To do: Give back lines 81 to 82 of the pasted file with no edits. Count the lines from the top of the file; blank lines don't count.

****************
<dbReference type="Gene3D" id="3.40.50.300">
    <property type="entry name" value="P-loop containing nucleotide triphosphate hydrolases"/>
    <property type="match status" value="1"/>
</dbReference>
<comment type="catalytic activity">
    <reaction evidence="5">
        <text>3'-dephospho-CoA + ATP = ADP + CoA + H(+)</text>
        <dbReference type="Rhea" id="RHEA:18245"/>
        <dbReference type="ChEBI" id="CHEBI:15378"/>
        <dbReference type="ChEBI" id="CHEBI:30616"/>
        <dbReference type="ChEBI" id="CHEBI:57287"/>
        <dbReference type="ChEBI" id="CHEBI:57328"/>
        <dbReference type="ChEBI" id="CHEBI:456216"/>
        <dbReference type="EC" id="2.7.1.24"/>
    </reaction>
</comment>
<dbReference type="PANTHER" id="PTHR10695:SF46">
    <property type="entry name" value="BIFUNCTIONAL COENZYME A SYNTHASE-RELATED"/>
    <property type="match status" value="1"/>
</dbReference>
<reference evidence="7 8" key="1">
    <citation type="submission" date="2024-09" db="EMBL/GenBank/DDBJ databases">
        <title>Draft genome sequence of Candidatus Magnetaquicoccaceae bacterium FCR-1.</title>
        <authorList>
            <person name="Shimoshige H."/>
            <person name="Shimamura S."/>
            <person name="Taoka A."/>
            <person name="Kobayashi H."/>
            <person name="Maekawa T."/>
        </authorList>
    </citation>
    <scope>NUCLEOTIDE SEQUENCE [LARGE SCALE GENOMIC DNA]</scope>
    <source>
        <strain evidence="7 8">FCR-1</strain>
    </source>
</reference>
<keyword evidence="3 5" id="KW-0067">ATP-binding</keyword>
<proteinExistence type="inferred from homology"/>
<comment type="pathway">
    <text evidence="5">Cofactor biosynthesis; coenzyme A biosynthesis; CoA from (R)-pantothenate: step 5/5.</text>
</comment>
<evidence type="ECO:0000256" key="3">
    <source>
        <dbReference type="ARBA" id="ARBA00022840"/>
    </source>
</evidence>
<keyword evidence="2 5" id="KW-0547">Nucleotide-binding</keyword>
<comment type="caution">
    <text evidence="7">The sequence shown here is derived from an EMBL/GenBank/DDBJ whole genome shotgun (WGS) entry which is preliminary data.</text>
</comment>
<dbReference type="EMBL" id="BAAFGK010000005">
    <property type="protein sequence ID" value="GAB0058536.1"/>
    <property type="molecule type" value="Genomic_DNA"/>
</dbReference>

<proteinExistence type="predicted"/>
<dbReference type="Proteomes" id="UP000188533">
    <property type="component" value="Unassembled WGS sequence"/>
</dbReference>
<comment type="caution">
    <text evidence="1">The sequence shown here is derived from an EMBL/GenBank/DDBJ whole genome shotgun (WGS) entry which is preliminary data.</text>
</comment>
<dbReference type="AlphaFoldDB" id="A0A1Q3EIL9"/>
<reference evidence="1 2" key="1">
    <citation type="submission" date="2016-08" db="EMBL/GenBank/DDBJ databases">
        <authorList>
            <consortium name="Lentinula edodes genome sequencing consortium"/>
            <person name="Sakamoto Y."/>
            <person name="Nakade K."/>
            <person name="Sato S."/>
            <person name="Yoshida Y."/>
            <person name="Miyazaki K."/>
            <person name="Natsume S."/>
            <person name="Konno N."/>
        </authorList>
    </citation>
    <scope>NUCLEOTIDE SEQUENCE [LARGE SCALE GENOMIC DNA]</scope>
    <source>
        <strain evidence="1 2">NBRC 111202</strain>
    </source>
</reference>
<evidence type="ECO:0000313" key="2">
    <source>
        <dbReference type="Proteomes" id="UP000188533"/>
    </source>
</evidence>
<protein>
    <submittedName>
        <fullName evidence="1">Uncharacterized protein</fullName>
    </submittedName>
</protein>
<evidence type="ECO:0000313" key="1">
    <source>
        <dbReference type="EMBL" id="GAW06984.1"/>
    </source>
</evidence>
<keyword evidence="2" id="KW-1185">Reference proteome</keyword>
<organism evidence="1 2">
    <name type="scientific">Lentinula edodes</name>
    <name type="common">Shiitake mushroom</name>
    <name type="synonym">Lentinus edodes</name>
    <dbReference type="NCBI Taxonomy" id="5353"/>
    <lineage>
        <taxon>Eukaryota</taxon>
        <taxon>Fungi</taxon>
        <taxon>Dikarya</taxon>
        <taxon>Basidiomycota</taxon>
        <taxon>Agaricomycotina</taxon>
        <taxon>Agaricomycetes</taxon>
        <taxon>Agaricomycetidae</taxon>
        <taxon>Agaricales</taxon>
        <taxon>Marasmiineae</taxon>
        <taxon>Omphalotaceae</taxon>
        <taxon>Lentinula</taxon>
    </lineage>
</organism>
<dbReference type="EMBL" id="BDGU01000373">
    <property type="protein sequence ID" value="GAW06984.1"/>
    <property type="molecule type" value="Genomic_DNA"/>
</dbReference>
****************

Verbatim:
<evidence type="ECO:0000313" key="2">
    <source>